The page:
Text Box: Perhaps it started in nursery school. My mother Joanne, a recent Antioch College early-childhood education graduate, took a teaching job at Jack and Jill nursery school in suburban Detroit. 

The school was owned by Beulah Van Vleck, a robust widow with a personality equally loving and stern. 

Mom took the job when her two boys, Scott and I were of nursery school age, so that she could still be a part of our pre-school life and get paid for her work in a field she had her degree in.

While we attended Jack and Jill nursery school, Missy (as everyone called Beulah Van Vleck), became good friends with my mother and father. And soon Missy became godmother to my brother and I.

This had the practical effect of immersing me into a realm exclusively populated by robust, single, aging nursery school teachers who were friends with Missy.

Missy would pick us up and take us many places, including to her church, the Church of Christ Sciences, i.e. Christian Science. Many years later that I learned that in the Trinity of the Christian Scientists, the Holy Ghost is considered to be feminine.

Moving along into an experience in the child’s garden of kindergarten, I was picked to play Prince Charming in Snow White. This was certainly not a role I went after, as it required wearing tights and kissing a girl.

After the requisite tight-wearing trauma and all the ribbing from the little kindergarten boys about me kissing a girl, the whole event was fading away when my mother received a phone call from the mother of Snow White, inviting me to Snow’s six year old birthday party. Little did my unsuspecting mother or I realize, but at this backyard bash the big event was the marriage of Snow White. And you guessed it, I was to be the groom.
Text Box: Goddesses Gallery reviews the WACK! art exhibit

After all, in the minds of my female kindergarten classmates, I’d kissed Beauty, now I had to marry her.


I recall myself objecting to this marriage, but I must have run smack into the cajoling, insistent resolve of Beauty’s mother and the combined pleading of my female classmates, because the wedding went forward as they had planned.


Flash forward to my adolescent awakening. I didn’t have any more interest in girls by this point than I had had in kindergarten. Yet suddenly and against my conscious will, I began being kidnapped by decidedly mature women.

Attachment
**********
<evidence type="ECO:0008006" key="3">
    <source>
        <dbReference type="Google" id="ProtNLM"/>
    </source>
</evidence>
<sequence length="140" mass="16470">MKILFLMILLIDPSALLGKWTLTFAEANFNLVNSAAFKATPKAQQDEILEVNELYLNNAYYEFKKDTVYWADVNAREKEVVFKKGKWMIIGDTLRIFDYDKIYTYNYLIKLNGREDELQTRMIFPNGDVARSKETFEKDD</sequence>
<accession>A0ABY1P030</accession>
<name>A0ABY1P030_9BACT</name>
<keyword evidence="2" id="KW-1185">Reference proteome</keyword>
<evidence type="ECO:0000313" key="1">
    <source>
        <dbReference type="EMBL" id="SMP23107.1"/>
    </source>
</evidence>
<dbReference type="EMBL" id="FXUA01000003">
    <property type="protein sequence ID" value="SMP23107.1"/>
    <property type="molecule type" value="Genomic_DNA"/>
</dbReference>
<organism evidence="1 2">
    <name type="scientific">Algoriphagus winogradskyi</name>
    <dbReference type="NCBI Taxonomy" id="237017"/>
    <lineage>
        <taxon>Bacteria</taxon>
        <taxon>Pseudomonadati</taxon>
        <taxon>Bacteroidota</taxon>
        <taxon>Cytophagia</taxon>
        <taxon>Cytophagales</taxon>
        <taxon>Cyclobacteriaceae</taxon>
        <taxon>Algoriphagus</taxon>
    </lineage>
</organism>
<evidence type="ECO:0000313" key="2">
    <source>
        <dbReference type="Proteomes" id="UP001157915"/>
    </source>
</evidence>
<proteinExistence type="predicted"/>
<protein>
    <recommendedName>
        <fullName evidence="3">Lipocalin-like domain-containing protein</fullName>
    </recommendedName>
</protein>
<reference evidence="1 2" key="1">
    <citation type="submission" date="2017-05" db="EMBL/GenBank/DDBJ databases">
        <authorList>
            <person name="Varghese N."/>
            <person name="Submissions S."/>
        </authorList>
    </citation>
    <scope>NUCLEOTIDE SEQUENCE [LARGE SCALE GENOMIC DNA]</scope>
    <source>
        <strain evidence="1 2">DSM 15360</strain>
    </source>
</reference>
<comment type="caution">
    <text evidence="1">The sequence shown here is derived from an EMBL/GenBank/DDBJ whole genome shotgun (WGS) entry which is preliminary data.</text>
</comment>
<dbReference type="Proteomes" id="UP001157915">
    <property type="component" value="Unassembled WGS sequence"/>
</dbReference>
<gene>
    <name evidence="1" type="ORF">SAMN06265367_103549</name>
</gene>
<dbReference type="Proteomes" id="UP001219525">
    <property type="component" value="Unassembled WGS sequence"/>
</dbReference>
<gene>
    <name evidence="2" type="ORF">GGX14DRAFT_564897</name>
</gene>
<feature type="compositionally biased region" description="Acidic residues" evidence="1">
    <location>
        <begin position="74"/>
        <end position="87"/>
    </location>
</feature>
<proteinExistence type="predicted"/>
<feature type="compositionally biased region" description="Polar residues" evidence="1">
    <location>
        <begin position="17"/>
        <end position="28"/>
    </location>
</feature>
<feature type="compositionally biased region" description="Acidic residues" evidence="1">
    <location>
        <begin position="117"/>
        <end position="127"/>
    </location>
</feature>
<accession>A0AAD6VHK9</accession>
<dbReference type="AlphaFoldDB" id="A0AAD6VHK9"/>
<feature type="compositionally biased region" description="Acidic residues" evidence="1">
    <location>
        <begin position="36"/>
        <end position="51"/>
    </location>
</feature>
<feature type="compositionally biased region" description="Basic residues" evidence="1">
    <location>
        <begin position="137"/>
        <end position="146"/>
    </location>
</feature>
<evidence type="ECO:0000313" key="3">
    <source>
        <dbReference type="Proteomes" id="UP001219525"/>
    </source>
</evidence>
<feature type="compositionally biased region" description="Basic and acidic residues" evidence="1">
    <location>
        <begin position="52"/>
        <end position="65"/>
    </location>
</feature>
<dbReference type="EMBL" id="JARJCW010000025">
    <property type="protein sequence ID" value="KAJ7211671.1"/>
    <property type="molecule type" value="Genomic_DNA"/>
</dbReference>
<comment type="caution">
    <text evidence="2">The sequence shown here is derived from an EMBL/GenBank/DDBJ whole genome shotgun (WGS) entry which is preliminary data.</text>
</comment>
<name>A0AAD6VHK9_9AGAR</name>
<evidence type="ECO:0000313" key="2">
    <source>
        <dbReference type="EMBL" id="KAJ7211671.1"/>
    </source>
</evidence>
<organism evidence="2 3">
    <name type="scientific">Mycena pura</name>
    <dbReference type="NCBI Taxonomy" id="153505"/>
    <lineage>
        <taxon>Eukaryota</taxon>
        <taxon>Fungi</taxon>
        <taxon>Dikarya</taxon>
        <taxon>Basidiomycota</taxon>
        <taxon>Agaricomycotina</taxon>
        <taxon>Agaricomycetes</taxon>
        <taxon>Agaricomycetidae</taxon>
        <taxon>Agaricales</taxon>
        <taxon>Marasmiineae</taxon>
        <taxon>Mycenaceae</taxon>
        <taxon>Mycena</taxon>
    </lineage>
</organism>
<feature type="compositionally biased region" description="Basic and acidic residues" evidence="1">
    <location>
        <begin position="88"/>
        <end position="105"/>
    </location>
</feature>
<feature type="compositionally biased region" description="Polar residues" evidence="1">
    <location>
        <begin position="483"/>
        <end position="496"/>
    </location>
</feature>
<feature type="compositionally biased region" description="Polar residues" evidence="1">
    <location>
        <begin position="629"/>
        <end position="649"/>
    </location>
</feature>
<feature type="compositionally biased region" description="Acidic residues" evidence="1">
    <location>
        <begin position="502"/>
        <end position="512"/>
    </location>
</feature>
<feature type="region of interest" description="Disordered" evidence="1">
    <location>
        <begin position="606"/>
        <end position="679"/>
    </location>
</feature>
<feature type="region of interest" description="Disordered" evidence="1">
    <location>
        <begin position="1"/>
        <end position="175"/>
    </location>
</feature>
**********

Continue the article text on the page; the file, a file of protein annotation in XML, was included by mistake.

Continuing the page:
These were nocturnal nappings, orchestrated by the varied women who inhabited the caves below my family’s two-story red brick house in Pleasant Ridge, Michigan. Did the women actually exist? No, but you wouldn’t have known that had you been inside my fantasy dreams.


The women came up from their caves into my bedroom through secret passages in the walls of our house, entering through closets and trap doors into my bedroom. They would take turns taking me down into the Earth with them for sexual initiation rites.


It is important to know that I was in no way actively generating these fantasy dreams. Recurring “Naked Ladies Club” occurrences were completely natural, my body/mind’s way of awakening my testosterone flow and, well...you get the point.


It wasn’t until many years later that I would think back to these truly  foundational sexual fantasy experiences.


I picked up an unopened box of pastel chalk that my parents had given me as a birthday present years before and, as thought about appropriate subject matter to depict, “The Naked Ladies Club” and my vivid male fantasies leapt out and begged for expression.

Text Box: Because I was documenting fantasy, I started with my first NLC experiences and painted them, also depicting the caves and the passages I had been taken down in my adolescent dreamscape.

A few years later, as I was skimming “The Los Angeles Times” book review section, words started jumping out from a review toward the core of my reptilian brain.

The reviewer was sharing comments about the book titled “The Chalice and the Blade.”

The review talked about  ancient 
ceremonies that women conducted
in caves and about an ancient reality
that had been turned on its head
by modern civilization.

It spoke of pre-civilizations as nature oriented and female-centric matriarchies, “partnerships” between men and women, not domination of women over men.

This theory was so new to me that I found myself rushing to the source material myself. Pre-eminently cited in Riane Eisler’s chapters was the name of UCLA archaeologist Marija Gimbutas. I rushed to the library to read her books, such as “Language of the Goddess” and “The Gods and Goddesses of Old Europe.”

Also liberally mentioned was James Mellaart, archaeologist of one of the earliest cities, Çatal Höyük in Turkey, at its heyday 9000 years ago. He had found artifacts and the paintings on human-made walls (not caves) that he said were unmistakable goddess representations. I have been exploring prehistory with a passion ever since. Witness this web site.